A machinery specialist and a former student on the Guild’s new entrant training course are among the latest new members.

Freelance machinery writer Steven Vale has worked from his home in the Netherlands for the past 22 years but is a prolific contributor to a number of magazines published in Britain.

His journalism career started with the dealer trade magazine Agricultural Machinery Journal, then published by Miller Freeman, before a round-the-world trip with his Dutch girlfriend (now his wife) Hilda opened his eyes to other writing opportunities.

“I was used to working abroad, having picked melons on an Israeli Kibbutz in 1980 after completing a three-year OND course in agriculture at Moulton College in Northamptonshire,” Steven explains. “After three and a half years on AMJ, starting as a trainee journalist, the travel bug struck again and Hilda and I set off for on a six-month world tour.”


Steven Vale

The journey took longer than expected. They spent 18 months in Sydney,
Australia, where Steven worked as production manager for the Australian Beef Journal, Australian Pork Journal, Rural Merchant and the Australian Poultry Digest, and got back to Europe in 1988, more than three years after setting off!

It was then, in a one-room flat in an old town house in Amsterdam, that Steven started his freelancing career.

“During those early years I worked mainly for What's New in Farming but I also helped co-produce a couple of South American Travel Guides for Hilary Bradt Publications,” he recalls. “I’m still based in Holland, but now in the village of De Rijp north of Amsterdam, where I live with Hilda and our children Carmina (15) and Cameron (13).

These days, Steven likes to combine his love of travel and interest in machines by reporting on the European farm machinery scene, covering all the main shows for titles such as Classic Tractor and Farmers Guardian.

More recently he was asked to track down some of the largest earthmoving equipment in the business for British magazine Earthmovers and has teamed up with Guild member Roger Smith at Old Pond Publishing to help make a series of ‘Massive Machine’ DVDs.

Big machines are few and far between in Holland but one thing the Dutch do have is a lot of glass. So it is little wonder that Steven is a regular contributor to Commercial Greenhouse Grower, published by another fellow Guild member, John Jarrett of ACT Publishing.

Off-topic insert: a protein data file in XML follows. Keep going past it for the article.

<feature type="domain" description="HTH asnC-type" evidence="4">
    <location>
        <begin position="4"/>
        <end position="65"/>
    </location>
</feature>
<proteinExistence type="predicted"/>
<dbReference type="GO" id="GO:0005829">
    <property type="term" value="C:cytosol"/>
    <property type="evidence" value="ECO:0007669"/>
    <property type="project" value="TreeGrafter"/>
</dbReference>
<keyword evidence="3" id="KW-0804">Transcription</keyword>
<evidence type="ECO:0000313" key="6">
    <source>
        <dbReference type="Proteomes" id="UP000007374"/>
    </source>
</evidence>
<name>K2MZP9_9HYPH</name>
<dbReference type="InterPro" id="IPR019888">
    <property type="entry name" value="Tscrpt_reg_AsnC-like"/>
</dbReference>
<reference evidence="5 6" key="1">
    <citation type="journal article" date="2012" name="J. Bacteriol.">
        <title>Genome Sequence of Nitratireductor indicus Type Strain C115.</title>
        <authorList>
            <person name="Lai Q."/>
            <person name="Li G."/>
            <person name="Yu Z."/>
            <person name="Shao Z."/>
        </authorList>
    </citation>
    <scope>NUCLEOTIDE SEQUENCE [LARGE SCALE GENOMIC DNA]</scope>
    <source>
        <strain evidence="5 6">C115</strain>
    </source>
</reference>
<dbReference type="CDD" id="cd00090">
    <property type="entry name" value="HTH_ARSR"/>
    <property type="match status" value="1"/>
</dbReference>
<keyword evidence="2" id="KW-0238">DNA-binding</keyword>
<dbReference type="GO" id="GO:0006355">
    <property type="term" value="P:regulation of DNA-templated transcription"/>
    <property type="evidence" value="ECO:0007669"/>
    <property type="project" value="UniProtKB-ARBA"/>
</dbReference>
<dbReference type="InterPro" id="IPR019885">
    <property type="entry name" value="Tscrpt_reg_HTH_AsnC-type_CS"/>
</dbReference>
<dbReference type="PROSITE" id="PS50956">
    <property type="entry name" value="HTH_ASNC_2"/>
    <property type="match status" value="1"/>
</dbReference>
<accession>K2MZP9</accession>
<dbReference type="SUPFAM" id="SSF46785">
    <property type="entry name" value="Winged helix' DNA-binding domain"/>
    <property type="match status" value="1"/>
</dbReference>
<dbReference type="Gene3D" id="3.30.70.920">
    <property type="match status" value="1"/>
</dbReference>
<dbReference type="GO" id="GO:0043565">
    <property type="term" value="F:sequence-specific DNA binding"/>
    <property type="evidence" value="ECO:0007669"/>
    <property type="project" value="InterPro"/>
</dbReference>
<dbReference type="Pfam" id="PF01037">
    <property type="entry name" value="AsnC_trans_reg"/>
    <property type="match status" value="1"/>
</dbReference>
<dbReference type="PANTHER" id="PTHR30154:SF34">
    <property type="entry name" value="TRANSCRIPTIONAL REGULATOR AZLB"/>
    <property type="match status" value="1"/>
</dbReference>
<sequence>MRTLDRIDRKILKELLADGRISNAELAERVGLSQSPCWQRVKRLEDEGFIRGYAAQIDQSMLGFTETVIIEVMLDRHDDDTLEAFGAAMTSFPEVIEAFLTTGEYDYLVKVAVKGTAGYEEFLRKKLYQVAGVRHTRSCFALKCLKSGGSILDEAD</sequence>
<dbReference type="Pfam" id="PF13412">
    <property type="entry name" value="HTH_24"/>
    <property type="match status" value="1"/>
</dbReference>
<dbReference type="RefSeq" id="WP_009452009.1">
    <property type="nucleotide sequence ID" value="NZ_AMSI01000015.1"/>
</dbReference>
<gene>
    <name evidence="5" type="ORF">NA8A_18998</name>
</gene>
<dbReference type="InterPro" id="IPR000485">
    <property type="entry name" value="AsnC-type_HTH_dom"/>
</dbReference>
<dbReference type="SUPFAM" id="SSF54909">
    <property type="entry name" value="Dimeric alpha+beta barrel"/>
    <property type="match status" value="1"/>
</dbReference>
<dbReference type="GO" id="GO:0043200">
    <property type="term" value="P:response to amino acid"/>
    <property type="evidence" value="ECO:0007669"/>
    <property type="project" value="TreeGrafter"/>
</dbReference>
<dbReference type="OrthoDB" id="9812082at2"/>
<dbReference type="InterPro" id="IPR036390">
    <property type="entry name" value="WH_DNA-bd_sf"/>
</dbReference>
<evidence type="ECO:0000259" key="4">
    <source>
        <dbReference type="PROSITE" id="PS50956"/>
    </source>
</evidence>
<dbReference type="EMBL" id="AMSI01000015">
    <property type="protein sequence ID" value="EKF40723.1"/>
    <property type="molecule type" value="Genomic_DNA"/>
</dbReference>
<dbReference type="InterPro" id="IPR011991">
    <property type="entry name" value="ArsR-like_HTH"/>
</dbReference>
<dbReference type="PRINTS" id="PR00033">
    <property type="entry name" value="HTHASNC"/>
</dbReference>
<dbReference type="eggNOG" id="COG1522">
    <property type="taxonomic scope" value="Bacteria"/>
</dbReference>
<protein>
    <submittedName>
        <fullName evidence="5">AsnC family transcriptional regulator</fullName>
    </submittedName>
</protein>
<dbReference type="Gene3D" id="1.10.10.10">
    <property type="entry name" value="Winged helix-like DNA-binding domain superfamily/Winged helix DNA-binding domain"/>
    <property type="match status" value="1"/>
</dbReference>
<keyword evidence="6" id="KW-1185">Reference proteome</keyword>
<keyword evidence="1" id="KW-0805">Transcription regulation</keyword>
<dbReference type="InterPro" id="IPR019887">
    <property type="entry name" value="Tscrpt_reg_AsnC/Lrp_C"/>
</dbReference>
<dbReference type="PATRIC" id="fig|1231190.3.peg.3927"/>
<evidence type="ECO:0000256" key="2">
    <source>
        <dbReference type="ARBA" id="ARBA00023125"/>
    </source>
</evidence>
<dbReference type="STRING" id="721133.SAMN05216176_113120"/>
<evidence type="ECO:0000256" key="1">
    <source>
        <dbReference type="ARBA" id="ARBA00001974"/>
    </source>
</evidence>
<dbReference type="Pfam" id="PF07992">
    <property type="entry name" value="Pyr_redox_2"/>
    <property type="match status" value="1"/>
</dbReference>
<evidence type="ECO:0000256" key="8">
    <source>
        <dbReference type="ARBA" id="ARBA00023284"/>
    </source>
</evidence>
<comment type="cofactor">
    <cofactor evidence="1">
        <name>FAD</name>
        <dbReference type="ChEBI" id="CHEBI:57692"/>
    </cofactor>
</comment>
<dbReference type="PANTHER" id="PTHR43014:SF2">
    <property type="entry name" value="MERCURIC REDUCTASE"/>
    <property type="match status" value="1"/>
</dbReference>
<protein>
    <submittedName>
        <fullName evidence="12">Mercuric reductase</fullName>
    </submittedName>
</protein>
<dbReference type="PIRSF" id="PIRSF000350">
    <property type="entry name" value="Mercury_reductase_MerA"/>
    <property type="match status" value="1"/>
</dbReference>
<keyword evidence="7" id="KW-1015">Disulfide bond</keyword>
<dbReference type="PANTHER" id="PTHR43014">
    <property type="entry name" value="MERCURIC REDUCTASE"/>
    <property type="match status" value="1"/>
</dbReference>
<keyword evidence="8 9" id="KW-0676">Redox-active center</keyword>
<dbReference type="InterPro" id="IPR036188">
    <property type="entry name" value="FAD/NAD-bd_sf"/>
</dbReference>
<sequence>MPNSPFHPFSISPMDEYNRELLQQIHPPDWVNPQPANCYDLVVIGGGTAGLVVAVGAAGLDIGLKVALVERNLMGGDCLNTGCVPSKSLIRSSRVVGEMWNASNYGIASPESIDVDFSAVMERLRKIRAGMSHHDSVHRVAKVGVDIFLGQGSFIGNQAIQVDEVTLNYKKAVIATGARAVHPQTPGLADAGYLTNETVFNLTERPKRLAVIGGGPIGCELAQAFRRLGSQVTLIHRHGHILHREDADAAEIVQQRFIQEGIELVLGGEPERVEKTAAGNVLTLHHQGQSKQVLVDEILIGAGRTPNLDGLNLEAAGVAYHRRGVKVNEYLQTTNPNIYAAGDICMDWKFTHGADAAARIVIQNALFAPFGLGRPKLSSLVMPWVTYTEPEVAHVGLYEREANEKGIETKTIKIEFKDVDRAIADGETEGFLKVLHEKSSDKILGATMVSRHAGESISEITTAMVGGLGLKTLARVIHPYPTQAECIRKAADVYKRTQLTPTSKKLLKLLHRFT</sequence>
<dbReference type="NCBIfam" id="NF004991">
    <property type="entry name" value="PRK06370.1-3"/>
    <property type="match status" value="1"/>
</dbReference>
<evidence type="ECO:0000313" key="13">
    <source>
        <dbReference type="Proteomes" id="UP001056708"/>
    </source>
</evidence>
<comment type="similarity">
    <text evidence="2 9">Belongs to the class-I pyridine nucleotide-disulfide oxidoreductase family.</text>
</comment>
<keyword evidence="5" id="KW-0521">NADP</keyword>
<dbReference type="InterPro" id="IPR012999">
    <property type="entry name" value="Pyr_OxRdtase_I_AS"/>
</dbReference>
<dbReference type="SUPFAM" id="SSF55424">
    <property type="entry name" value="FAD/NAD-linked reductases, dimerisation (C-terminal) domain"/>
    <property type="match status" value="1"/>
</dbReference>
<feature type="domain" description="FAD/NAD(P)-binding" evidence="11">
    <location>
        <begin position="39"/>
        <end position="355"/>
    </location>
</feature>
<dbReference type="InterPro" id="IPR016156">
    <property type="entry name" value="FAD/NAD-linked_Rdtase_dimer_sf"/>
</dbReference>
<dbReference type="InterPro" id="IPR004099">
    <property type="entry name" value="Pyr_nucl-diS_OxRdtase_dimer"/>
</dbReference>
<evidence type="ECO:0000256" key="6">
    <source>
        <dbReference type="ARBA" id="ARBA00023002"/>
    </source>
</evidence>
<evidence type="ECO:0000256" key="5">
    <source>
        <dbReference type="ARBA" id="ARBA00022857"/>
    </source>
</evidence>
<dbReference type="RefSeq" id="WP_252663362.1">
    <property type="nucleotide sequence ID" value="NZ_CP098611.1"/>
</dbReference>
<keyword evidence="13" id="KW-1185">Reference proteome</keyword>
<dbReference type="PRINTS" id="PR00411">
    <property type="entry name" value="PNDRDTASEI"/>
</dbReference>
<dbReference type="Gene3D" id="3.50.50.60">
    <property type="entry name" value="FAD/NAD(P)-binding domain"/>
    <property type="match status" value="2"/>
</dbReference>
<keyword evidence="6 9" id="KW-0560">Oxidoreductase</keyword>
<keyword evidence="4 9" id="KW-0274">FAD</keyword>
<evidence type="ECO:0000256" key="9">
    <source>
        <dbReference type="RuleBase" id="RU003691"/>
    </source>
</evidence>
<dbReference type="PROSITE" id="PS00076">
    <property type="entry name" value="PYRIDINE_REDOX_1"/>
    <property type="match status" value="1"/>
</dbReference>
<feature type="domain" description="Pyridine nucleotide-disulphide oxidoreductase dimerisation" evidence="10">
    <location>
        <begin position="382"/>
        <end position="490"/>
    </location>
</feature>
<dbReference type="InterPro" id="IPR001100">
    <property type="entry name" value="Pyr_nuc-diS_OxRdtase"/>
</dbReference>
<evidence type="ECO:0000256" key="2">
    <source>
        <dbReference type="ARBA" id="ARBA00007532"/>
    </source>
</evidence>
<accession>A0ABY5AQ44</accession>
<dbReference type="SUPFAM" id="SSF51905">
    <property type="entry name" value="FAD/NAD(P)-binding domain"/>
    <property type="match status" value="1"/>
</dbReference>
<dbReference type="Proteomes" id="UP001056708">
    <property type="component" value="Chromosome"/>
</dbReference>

Now 49, Steven says he loves the variety of his job. One day he can be interviewing a Dutch organic farmer or looking at tomatoes in one of the world's largest Greenhouses; and the next, standing in the bottom of a mine photographing and taking notes on the world's biggest earthmovers.

23-year-old food and economics graduate William Wilson has joined the Guild after completing the John Deere-sponsored newcomer training scheme in 2007 and winning the runner-up award for the ‘best student article’.
 
William spent the work experience element of the course with Mistral, the specialist environment, food and rural affairs PR consultancy established in 1976 by Guild member Mike Evans. During his time there, Will worked with Guild member Tom Allen-Stevens on the RASE Royal Show account in the year when the last day had to be cancelled at short notice as a result of heavy, prolonged rain and adverse ground conditions.
 
“It was an incredible experience and I learned so much,” says William. “It was a shame for all the stakeholders that the last day had to be cancelled but it gave me an amazing insight into managing the communication of such a situation.

“We worked with the media out in the show’s national catchment area and with the police and breed and horse societies in a bid to stop last-day visitors travelling to Stoneleigh. It proved a frenetic few hours!”
 

William Wilson.

After graduating from the University of Reading, where he studied Food Marketing and Business Economics, William spent six months travelling around Australia working for large-scale farming businesses and mining companies.
 
“Having been brought up on a farm in Suffolk and working for various large farming companies as a student it was incredible to see the scale and management style of the farms in Australia,” he says. “I look forward to lots more travelling and building on these experiences in future.”
 
In April this year, William joined MDS Ltd, a company which aims to bring graduates into the fresh food and produce industry through post graduate training and paid placements. He has just started his first placement, working as an assistant farm manager for Spearhead International, growing potatoes on the Suffolk coast.

“With Mistral handling knowledge transfer for the Potato Council, perhaps some of my old contacts will prove useful,” he suggests. “MDS Ltd will give me a fantastic chance to work at different levels of the food supply chain, and get some valuable training in the process; I’m looking forward to the challenge.”
 
William adds: “I am passionate about agriculture and its future in the UK and the world. Specifically, I can see that attracting future entrants and the need to build on its public image and identify its role in society is vital.

“The contacts and experiences the Guild has given me have already been so valuable .I look forward to participating in future events and continuing my writing – so members; please feel free to get in touch if you think I can be involved.”